If wallyball doesn't grow into a national sport, it won't be Joe Garcia's fault. Mr. Garcia, inventor of the three-year-old mixture of racquetball and volleyball, spends his days criss-crossing the United States promoting his indoor game. About 800 racquetball clubs have enlisted in his cause to date.
Although the court game started in the Los Angeles vicinity, it has made its best mark east of the Mississippi River, particularly in Illinois, Pennsylvania, New Jersey, Ohio, Virginia, Connecticut, and Massachusetts, Garcia says.
''I don't think of it as a seasonal game, but maybe it is,'' says the southern Californian. ''On the East Coast, people have eight months of winter. In California, it is hard to get people off the beaches and inside.''
Wallyball is played by two-, three-, and four-person teams on a racquetball court with a net strung from wall to wall. Volleyball rules are followed, except that the ball can be played off the surrounding four walls.
The blue, hollow sphere batted to and fro is the size of a volleyball, but made of the same material as a racquetball.
Racquetball club owners and managers like it because the low-overhead game rings up playing time and business on otherwise empty courts. Garcia emphasizes a different selling point.
''Both sexes can play it, and play it well together,'' he says. ''One sex doesn't overpower the other.''
The majority of wallyball participants are volleyball players, Garcia says.
''I don't try to convert racquetball players,'' he said, ''but it is starting to catch on with them. It's like a new food. You see it, but it takes awhile for you to try it.''
Apparently people are nibbling at the hybrid. A Columbus, Ga., racquetball club drew 3,000 curious spectators to a tournament last summer.
The University of Minnesota's Duluth branch runs intramural wallyball leagues and teaches it in accredited physical education courses.
A Braintree, Mass. racquetball club started the newcomer on two courts recently, and quickly added two more courts to meet demand.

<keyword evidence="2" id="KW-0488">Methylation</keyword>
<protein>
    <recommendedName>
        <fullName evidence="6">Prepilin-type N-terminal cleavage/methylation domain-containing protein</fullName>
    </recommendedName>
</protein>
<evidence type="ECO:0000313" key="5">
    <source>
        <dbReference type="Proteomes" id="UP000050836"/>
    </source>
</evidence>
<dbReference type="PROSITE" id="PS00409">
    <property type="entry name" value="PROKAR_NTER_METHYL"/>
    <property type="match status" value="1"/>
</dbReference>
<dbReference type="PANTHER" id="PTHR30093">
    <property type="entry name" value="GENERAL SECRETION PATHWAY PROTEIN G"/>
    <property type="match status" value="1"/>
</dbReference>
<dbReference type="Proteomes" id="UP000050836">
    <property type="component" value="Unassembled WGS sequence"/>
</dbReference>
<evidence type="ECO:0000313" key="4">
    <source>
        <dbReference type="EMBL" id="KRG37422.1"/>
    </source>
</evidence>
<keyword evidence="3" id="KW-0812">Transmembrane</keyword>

For Garcia, manager of a racquetball club in Calabasas, Calif., this is only the tip of the iceberg.
The game was created in a moment of boredom. Garcia and several of his workers strung a rope across a court one day when work was slow and slammed a racquetball back and forth.
''One thing led to another and somebody said, 'Let's call it wallyball,' '' Garcia says.
''I'd like to think I'm the first to come up with the game, but as I travel around, I'm finding that a lot of other people, some as far back as 20 years ago , also thought up the game. I'm the first to promote it.''
Garcia, following the advice of a friend who counseled him to ''go for it,'' registered the wallyball name and formed a corporation to advance the new sport.
Later, at a racquetball trade show booth in Los Angeles, Garcia met Lee Jones , an employee of AMF Voit.
''Lee came up to me and said, 'We can make you a better ball,' '' Garcia says. ''I scoffed at him and said, 'Nah, volleyball players like to use leather balls, it's what they're used to.' ''
But several weeks later Jones approached Garcia with a specially made ball. After testing and refinements, the blue wallyball was born.
Garcia has since signed a licensing agreement with Voit, making the sporting goods manufacturer the sole maker and distributor of wallyball equipment.
A native of Florida, Garcia, was an all-state high school catcher before signing with the Los Angeles Dodgers and being assigned to the Dodgers' Miami affiliate in a rookie league.
However, a common affliction - the inability to hit a curve ball - ended Garcia's professional baseball career. After a stint in the Air Force, Garcia settled in California to pursue an acting career.
He landed parts in the film ''China Syndrome'' starring Jane Fonda, and televison shows ''Three's Company'' and ''Policewoman.''
But he hopes wallyball is the thing for which he will be remembered.